Let’s call her Betty. She was excited about her planned trip to Florida to be with one of her daughters for Mother’s Day. That was until a 6 PM urgent call from her cardiologist’s office insisting on seeing her the next day. Of course, anxiety ensued and the flight to Florida was cancelled. Betty and her family started to hold their collective breath as they waited for the appointment the following afternoon. The reason given was to follow up on the results of a “nuclear stress test”. (The name sounds a bit as though they thought she’d visited the Fukushima meltdown.) It is actually a cardiac test procedure defined by the Mayo Clinic at this link where you can also learn the reasons given for its use. A monitored treadmill workout is a stress test commonly used to see how the heart performs. But, docs can also approximate that by injecting a radioactive indicator dye and a chemical to make the patient’s heart race.
Certainly there are serious situations where such a test is medically necessary. But, unless that is the case, knowing that the damage from radiation can accumulate forever, I am not keen on having that dye circulating thru my body (and brain). A heart-stressing drug is also not very appealing. Never mind any long-term concerns, the immediate risks of the nuclear stress test include heart attack and potentially fatal heart rhythm irregularities. (Irregular heartbeat is responsible for those sudden-death heart attacks in people who did not have any of what are considered the usual risk factors such as high cholesterol.*) They call those stress test effects “rare”, but they can’t predict who will have them. When something like that happens to you or a loved one, slim odds are not much comfort.
Flashback. Betty started having routine stress tests starting several years ago when had chest pains.* At the time, blood tests and an EKG did not show a heart attack, so perhaps we couldn’t blame the doc for exercising an “abundance of caution” and doing a stress test. The stress test also found nothing. But, Betty was now on a hamster wheel that she cannot easily get off of because routine tests are a legal safety net for doctors and the bread and butter income of cardiology. At an average cost of $3,800 (some as high as $10,900) the clinic has a powerful incentive to continue to recommend stress tests for years on end. (Health insurance coverage may blind us to these ridiculous costs, but they do increase our premiums.) We will not be told to stop testing because we are apparently healthy. The testing will continue until ultimately some sort of problem is identified.
It could be worth the worry, risk and expense if the nuclear stress tests are all that they are cracked up to be as a predictor of treatable heart disease and consistently saved lives. However, they may be no better than flipping a coin. According to this journal article, cardiology may be quietly moving away from the use of stress tests.
The truth is that most of us have something wrong that could be found if docs look hard enough–but that doesn’t mean it is a threat to our health. For example, detailed exams of the spines of folks who are pain-free and fully functional often reveal cracks in vertebrae and bulges in disks. They would likely never cause an issue. Overused diagnostic tests can not only themselves cause harm, but they also find things that aren’t there (false positives) or issues that don’t need to be fixed or that cannot be fixed or for which the treatment is worse than the disease. (…hence the debate over mammograms and PSA). Over–testing and over-treatment are major concerns of ethical experts in medicine today.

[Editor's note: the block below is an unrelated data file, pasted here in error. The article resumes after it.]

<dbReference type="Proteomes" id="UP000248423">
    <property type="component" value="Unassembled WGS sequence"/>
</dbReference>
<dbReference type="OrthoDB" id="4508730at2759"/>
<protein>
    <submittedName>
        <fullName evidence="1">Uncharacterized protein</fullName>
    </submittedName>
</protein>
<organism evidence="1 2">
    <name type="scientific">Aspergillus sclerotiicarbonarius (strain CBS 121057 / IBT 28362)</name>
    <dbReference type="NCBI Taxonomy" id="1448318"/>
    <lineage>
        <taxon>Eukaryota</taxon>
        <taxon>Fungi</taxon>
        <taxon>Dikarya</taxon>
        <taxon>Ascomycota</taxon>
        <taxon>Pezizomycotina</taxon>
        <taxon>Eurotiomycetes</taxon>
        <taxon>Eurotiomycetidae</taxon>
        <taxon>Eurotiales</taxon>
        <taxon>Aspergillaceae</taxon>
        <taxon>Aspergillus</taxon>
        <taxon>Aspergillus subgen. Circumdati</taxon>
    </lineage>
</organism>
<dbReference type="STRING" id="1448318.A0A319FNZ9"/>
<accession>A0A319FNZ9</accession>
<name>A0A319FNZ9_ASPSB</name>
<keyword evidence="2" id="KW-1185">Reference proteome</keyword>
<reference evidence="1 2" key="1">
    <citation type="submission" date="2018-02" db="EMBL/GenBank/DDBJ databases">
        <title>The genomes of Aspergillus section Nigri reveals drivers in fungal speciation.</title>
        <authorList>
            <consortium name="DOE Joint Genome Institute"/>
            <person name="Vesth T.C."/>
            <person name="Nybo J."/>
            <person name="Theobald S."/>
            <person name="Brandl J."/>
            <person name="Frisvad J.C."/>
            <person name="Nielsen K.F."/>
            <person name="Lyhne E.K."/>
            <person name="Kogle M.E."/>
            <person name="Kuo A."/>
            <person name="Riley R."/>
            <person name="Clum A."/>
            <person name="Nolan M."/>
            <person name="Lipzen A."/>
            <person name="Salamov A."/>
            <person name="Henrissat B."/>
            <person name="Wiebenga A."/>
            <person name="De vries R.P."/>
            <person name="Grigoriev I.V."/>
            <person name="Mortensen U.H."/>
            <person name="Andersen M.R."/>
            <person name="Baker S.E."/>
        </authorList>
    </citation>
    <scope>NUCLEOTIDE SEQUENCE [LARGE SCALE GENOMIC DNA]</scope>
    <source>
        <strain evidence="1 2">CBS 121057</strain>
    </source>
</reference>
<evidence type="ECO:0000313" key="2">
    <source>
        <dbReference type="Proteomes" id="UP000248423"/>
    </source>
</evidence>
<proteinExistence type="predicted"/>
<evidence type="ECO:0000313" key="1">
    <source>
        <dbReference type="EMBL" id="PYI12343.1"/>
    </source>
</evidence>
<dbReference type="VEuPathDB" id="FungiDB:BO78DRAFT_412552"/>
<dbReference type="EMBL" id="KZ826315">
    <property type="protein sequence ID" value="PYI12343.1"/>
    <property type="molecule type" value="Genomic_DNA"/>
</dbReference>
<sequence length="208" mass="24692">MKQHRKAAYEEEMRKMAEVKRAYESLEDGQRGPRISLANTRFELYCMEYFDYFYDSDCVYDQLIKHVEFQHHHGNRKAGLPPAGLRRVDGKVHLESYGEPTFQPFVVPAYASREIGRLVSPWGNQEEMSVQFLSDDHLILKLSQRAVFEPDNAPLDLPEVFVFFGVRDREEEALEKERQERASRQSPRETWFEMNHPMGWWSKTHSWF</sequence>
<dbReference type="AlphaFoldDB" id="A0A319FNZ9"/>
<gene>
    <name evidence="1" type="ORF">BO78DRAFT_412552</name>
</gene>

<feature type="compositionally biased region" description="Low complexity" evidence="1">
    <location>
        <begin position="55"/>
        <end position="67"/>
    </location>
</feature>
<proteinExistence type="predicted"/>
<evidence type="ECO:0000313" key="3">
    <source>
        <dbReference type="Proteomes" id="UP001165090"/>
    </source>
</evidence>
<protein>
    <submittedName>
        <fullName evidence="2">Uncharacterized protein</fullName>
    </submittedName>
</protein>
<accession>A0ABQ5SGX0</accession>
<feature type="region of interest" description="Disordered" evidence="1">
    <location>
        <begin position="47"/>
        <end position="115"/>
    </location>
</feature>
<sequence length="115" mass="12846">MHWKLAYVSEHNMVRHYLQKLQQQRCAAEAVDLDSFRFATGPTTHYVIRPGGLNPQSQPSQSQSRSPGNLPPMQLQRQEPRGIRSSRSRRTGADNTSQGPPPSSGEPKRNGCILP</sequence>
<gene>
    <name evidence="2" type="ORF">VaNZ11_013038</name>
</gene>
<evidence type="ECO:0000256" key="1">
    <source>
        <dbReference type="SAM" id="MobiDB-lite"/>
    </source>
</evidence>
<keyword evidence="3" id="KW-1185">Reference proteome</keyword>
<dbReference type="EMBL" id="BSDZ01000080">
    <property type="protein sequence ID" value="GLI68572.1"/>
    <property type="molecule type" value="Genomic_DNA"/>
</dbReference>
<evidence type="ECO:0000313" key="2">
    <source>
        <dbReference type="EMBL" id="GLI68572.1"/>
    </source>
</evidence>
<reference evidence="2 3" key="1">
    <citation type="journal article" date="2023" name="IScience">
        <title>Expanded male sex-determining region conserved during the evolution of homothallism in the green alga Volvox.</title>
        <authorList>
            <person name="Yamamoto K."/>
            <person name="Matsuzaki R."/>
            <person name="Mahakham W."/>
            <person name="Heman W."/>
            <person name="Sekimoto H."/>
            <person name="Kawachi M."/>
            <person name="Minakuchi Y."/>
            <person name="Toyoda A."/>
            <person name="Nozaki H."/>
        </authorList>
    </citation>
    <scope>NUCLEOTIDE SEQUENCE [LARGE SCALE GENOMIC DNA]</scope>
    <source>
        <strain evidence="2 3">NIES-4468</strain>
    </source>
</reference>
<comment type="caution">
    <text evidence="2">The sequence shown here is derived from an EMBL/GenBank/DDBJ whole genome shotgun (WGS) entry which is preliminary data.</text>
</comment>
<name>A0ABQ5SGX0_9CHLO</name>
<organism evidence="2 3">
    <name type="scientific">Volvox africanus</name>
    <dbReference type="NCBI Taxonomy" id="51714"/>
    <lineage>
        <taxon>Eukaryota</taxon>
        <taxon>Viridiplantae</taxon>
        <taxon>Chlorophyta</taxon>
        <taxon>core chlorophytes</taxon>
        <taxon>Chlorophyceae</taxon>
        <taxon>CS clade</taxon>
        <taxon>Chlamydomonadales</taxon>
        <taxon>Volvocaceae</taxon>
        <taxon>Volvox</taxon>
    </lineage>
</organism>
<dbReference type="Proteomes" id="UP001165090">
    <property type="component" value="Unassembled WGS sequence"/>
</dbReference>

Return to the saga. Betty and three of her loving daughters (some took time off of work) arrived for the appointment. They waited an agonizing hour and a half, imagining the worst. If this appointment was so important that an immediate consultation was required, why didn’t the doctor see Betty? Instead a staff person did and asked “so what brings you in today?” It turns out that the “news” was just that the test showed a shadow of something…possibly a borderline scarring of the heart. But, it could have been a testing error and they weren’t sure, so Betty should keep coming back for more testing.
I want to know what in the heck they would have done if they had confirmed scarring of the heart. They certainly wouldn’t remove the scar because it is just healed tissue. Would they possibly blame the damage on “inflammation” and give her an anti-inflammatory drug to prevent more scarring?*
It seems we should give more thought to the question: “Are stress tests worth the cost and risk?” We probably should also read Sherry Rogers, MD’s book Is Your Cardiologist Killing You?
*Non-heart attack chest pains can be caused by severe indigestion or cramps in the pectoral muscles of the chest. The mineral magnesium relieves muscle cramps and it helps normalize irregular heartbeat (which is often found in conjunction with heart scarring). Magnesium is also anti-inflammatory. Most anti-inflammatory drugs on the other hand are hard on the GI Tract and often lead to prescriptions for an acid-blocker like Nexium. Those drugs in turn lower the body’s store of magnesium thereby increasing heart attack risk. If cardiologists want to save more lives, they should order red blood cell magnesium tests on their patients or go ahead and write a “prescription” for magnesium. Oops, that won’t pay the clinic’s rent.